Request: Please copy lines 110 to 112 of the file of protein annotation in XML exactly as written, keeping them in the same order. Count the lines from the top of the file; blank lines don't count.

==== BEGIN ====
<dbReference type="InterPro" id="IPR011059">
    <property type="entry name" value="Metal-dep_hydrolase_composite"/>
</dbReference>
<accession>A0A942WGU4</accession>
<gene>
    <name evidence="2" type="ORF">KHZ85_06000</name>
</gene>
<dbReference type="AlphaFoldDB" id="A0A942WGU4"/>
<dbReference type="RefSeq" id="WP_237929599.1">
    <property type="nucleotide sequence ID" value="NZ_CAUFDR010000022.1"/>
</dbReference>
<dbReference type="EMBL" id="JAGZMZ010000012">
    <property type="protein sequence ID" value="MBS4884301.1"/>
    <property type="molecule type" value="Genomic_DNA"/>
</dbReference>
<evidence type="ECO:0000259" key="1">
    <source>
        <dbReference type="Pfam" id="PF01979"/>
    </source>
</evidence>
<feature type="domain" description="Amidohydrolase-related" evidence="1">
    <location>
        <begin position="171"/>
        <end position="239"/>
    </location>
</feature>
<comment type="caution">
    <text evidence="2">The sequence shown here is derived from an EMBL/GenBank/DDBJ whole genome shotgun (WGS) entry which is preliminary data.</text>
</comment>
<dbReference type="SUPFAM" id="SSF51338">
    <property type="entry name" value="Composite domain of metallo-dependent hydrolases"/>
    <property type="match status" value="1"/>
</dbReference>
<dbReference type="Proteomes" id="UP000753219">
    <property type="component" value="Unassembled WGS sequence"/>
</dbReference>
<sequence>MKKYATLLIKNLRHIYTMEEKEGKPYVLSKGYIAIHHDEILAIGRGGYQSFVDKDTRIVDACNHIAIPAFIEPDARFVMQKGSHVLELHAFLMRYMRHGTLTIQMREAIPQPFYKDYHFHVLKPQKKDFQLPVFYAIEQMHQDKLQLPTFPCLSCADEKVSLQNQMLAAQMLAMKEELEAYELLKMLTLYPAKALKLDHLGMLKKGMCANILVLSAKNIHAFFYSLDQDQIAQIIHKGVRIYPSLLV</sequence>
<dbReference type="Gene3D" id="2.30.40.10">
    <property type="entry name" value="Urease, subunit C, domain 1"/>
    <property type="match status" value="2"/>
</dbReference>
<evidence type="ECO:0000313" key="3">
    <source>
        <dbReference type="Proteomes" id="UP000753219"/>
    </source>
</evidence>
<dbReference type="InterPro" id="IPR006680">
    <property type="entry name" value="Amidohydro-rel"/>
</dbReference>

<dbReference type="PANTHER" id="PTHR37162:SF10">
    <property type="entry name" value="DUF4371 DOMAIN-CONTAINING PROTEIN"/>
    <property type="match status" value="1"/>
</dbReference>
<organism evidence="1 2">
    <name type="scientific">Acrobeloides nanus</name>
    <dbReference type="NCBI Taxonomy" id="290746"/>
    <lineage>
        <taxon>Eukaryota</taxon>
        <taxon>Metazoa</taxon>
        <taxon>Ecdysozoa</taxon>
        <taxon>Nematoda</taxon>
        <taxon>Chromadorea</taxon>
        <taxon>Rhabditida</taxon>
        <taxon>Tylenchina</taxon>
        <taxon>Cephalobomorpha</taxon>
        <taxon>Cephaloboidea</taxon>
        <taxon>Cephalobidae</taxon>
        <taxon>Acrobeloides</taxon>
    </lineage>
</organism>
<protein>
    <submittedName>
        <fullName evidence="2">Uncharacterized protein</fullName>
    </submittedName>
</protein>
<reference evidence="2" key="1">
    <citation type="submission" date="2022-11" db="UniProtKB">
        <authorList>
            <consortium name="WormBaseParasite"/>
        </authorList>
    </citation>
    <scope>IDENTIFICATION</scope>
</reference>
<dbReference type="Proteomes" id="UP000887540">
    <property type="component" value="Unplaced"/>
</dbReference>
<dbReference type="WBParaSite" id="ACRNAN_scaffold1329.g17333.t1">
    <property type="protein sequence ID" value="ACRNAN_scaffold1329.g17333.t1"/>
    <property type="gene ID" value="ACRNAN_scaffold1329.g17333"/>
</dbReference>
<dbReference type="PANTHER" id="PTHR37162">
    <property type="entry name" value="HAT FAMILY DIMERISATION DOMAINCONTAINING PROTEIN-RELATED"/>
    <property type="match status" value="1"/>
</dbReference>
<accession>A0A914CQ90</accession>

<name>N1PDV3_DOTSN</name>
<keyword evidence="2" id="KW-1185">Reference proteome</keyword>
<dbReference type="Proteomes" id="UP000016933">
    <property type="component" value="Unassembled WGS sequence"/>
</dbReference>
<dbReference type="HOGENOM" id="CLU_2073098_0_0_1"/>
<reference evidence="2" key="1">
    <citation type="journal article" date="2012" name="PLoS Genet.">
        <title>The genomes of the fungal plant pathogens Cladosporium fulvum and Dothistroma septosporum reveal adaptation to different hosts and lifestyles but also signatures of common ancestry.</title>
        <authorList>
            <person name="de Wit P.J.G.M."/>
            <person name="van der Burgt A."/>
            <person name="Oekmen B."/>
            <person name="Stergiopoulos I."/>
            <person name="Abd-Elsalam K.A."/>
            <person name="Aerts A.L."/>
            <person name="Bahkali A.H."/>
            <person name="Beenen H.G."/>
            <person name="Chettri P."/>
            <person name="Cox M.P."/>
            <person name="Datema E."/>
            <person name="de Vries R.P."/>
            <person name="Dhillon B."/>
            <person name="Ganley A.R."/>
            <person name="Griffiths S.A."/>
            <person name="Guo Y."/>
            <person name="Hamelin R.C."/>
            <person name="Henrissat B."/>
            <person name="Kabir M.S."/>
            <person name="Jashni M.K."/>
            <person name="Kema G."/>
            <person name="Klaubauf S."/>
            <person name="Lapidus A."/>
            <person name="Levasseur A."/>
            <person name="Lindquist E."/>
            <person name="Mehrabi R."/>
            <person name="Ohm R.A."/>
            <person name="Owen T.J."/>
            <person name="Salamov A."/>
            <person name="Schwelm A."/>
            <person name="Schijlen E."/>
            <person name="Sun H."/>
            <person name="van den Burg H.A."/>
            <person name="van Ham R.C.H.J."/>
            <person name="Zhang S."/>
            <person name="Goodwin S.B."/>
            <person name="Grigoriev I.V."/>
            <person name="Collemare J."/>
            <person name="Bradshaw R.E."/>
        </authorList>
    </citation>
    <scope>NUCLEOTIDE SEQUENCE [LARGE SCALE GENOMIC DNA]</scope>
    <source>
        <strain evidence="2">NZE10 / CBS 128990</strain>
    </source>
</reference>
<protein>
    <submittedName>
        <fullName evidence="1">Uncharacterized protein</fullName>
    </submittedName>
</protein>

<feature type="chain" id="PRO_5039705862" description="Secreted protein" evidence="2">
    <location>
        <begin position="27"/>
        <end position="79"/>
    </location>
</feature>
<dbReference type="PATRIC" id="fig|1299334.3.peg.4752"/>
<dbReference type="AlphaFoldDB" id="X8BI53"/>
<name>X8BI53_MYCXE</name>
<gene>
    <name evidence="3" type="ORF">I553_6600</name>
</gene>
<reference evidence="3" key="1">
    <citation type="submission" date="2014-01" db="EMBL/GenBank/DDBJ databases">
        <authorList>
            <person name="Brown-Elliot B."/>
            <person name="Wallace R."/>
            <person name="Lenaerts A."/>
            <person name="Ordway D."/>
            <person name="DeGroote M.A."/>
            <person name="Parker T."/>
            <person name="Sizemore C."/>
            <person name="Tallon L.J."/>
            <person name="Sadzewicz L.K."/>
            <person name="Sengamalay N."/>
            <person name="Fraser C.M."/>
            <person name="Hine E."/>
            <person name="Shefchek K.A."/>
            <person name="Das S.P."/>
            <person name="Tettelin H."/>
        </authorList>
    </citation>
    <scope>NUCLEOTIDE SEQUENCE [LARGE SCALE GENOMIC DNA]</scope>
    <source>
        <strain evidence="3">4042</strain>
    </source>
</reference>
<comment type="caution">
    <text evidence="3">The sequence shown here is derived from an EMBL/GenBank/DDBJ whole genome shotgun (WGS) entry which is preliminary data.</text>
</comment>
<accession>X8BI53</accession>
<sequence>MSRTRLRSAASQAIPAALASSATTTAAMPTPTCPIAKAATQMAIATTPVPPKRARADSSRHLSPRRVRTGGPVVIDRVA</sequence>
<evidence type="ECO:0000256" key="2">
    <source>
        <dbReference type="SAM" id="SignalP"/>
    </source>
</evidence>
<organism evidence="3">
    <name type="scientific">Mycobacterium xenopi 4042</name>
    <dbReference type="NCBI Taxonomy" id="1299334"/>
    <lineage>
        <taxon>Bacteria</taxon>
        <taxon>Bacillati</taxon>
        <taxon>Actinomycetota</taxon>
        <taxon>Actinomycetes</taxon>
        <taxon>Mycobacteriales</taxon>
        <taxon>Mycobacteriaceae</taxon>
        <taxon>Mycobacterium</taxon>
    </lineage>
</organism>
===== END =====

            <person name="Abd-Elsalam K.A."/>
            <person name="Aerts A.L."/>
            <person name="Bahkali A.H."/>